On August 21, 2017, a total solar eclipse will cause the shadow of the moon to traverse the U.S. from Oregon to South Carolina in just over 90 minutes causing dramatic changes in both the ionosphere and HF propagation. The Solar Eclipse QSO Party (SEQP) is a HamSCI-ARRL sponsored operating event to generate data to study ionospheric changes during the eclipse. On this page, you’ll find a list of pre-registered stations, sample log files, and more information.

AAS Media Fellowship Now Open For Applications
Source: American Astronomical Society

Are you an astronomy graduate student who’s interested in science communication? Do you wish you had the opportunity to explore that interest and gain professional development without having to take time off from your graduate studies? Do you want to write for AAS Nova, report on astronomy meetings, and interface with the science news media? Then the AAS Media Fellowship might be for you!

IRISS Executes It’s First mUAS Flight On Our Special Purpose COA At PNG
Source: University of Colorado Boulder

On August 9th, IRISS successfully executed the first mUAS flight on our special purpose COA at PNG. Following a range and data acquisition test (at 2.25 miles) of a single aircraft, we launched three Talons in succession and tested the MUASO (Multi UAS Operations) ground station. The test went smoothly and was, for the most part, uneventful in regards to technical issues.

OU Astrophysicist Predicts Detached, Eclipsing White Dwarfs To Merge Into Exotic Star
Source: University of Oklahoma

A University of Oklahoma astrophysicist, Mukremin Kilic, and his team have discovered two detached, eclipsing double white dwarf binaries with orbital periods of 40 and 46 minutes, respectively.

Colorado Man’s ‘Spaceship’ Set For Solar Eclipse And Beyond
Source: The Durango Herald

Colorado scientist to visit schools to promote STEM education using Mobile Earth and Space Observatory, or MESO.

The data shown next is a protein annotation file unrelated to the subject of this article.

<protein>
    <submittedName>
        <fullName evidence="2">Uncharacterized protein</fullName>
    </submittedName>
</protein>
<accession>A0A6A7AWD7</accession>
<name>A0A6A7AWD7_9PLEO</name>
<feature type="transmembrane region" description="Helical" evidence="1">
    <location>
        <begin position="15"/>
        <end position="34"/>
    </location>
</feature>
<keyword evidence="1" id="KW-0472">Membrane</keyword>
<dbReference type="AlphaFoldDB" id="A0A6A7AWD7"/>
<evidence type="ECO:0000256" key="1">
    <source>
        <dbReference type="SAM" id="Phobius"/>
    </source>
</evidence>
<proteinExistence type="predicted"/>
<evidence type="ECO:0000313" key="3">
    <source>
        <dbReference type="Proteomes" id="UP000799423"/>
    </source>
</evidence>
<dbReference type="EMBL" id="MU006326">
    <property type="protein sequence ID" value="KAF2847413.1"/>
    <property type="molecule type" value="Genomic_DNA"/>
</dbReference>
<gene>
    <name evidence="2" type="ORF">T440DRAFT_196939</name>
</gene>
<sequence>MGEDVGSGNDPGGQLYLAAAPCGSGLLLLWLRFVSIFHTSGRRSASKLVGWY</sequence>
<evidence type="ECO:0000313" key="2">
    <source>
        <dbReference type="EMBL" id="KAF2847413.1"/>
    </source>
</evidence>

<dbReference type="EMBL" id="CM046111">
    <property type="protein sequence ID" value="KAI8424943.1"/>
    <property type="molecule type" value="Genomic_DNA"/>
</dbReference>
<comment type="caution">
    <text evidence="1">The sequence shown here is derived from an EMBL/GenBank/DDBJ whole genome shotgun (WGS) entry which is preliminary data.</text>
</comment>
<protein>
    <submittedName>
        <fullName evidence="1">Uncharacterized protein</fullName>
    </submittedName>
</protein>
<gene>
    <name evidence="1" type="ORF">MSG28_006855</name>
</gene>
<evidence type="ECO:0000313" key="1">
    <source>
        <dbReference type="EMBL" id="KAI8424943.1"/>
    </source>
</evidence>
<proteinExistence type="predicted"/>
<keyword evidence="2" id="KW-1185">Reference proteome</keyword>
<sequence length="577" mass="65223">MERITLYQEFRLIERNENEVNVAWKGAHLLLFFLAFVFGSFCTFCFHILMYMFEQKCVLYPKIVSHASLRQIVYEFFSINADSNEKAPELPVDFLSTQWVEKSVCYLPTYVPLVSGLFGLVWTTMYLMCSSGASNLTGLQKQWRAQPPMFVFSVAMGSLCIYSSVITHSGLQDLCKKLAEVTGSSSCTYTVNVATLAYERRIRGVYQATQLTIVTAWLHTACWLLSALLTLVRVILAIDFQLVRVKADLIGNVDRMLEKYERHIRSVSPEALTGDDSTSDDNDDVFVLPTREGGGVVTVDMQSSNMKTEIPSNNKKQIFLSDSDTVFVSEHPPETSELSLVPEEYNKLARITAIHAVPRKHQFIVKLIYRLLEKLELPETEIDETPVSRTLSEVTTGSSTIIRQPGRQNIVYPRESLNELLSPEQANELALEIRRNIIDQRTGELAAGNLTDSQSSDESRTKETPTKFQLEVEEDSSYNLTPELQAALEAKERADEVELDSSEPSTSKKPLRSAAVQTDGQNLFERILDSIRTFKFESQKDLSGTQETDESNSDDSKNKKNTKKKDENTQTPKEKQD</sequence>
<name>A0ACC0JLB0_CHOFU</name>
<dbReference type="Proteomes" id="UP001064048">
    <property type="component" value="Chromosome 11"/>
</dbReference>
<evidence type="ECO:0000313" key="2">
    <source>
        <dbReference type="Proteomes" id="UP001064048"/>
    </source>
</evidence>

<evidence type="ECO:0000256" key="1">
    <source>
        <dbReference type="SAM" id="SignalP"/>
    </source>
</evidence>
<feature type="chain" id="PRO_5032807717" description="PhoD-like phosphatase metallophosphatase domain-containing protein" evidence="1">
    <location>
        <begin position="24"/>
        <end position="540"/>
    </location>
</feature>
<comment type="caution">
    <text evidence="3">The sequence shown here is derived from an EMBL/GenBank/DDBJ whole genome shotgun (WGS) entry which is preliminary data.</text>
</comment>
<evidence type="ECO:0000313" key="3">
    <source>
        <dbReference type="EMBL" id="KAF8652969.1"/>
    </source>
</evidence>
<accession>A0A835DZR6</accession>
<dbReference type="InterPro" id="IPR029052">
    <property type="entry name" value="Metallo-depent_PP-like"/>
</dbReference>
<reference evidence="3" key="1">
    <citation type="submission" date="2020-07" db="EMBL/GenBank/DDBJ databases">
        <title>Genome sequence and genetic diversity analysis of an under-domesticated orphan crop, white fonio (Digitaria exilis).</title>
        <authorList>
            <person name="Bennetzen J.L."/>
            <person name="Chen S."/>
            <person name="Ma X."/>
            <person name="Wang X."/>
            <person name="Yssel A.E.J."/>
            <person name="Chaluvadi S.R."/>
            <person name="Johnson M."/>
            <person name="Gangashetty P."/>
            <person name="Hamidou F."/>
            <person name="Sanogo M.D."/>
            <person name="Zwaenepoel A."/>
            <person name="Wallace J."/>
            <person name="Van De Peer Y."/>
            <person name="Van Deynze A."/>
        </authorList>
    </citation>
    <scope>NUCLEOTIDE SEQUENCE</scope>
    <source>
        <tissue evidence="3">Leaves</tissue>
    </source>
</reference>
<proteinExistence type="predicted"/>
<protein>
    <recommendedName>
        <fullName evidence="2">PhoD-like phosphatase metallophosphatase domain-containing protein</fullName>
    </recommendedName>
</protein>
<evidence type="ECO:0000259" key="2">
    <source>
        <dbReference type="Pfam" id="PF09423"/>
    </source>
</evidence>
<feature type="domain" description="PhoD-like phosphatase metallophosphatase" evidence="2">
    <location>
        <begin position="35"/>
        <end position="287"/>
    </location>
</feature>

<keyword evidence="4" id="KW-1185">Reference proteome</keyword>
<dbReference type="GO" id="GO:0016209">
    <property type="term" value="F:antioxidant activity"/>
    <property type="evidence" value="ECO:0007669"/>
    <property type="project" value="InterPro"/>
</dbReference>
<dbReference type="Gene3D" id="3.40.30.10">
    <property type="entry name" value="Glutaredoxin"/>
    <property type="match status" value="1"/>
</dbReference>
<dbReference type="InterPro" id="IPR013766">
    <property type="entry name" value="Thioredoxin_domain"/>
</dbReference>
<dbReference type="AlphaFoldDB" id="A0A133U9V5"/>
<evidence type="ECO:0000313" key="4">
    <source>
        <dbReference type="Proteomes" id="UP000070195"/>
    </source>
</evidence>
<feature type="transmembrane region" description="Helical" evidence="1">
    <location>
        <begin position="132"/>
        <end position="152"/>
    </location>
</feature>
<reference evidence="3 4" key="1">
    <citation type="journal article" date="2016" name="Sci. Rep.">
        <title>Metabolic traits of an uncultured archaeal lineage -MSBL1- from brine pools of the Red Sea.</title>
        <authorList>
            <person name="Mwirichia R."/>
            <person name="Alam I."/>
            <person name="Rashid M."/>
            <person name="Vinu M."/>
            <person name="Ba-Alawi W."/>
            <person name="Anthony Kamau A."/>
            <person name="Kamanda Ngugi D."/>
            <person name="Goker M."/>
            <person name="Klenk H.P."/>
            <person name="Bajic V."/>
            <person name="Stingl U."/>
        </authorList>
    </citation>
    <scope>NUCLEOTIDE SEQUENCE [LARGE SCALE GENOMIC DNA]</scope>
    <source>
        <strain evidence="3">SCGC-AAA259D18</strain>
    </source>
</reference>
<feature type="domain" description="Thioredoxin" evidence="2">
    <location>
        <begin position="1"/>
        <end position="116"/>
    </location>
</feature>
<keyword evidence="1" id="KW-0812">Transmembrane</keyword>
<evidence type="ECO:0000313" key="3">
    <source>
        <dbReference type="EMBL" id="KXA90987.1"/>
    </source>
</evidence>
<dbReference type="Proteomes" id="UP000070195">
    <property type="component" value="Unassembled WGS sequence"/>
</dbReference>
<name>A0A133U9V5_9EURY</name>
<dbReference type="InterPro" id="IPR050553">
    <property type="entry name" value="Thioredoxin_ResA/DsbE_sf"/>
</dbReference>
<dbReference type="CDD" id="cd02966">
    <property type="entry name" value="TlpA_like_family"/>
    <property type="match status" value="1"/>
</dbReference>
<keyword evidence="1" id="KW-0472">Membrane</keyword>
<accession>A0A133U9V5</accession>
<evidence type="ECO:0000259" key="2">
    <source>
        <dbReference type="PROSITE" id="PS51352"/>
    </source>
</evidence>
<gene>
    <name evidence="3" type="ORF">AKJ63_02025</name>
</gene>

High-Flying, Eye-Popping Drones Gather Data From Storms
Source: Colorado State University

C3LOUD-Ex, or CSU Convective Cloud Outflows and Updrafts Experiment, is led by Professor Susan van den Heever in the Department of Atmospheric Science. Supported by van den Heever’s Monfort Professorship, the project’s aim is to capture extremely hard-to-collect data from thunderstorms as they’re happening. Specifically, the researchers are making direct observations of storm phenomena called updrafts and cold pools, employing a signature technology of unmanned aerial vehicles, or drones.

Coming Soon: 2017 Total Solar Eclipse Movie
Source: CIRES

Larisza Krista’s movie of the 2012 total solar eclipse in Queensland, Australia didn’t require a zoom lens, a solar filter, a tripod, or a video camera. Instead, it took computer programming and hundreds of still photos. Krista developed a tool to process solar eclipse images from many sources and stitch them together, to create a solar eclipse “movie.” And Google’s version of that tool is about to hit the big time.

Video: EXCLUSIVE Look Inside NASA Deep Space Gateway: Lockheed Martin Visit Part 1
Source: Beyond Science

This is a very special ON-SITE episode of Beyond Science. I visit Lockheed Martin Space Systems where a deep space gateway is being built. Right now, most spaceships head to the ISS (International Space Station) which is around six hours away. But if we were trying to get to Mars, we would need a cosmic rest stop. This rest stop is what Lockheed Martin is currently building for NASA.

The Sun And The Total Eclipse Of August 2017
Source: Coursera

CU Boulder’s Doug Duncan, astronomer and Fiske Planetarium director, developed the free massive open online course (MOOC) Sun and the Great American Eclipse of 2017 on Coursera to help scientists and curious learners prepare for the event.

Large Asteroid To Safely Pass Earth On Sept. 1
Source: NASA

Asteroid Florence, a large near-Earth asteroid, will pass safely by Earth on Sept. 1, 2017, at a distance of about 4.4 million miles, (7.0 million kilometers, or about 18 Earth-Moon distances). Florence is among the largest near-Earth asteroids that are several miles is size; measurements from NASA’s Spitzer Space Telescope and NEOWISE mission indicate it’s about 2.7 miles (4.4 kilometers) in size.

An Insider’s Guide To Voyager: 1977-2017
Source: NASA

From the first detection of active volcanoes outside Earth to the first up-close images of Neptune, the 40-year Odyssey of NASA’s Voyager mission is full of unforgettable memories. Voyager 1, the farthest human-made object, launched on Sept. 5, 1977, and Voyager 2, the second farthest, launched on Aug. 20, 1977. In honor of their 40th launch anniversaries, we asked scientists and engineers who have worked with the spacecraft, as well as enthusiasts inspired by the mission, to share their most meaningful Voyager moments.

Eclipse Will Have Atmospheric Impact
Source: CIRES

CIRES, NOAA scientists take advantage of shadowed Sun to test a model, study dynamics.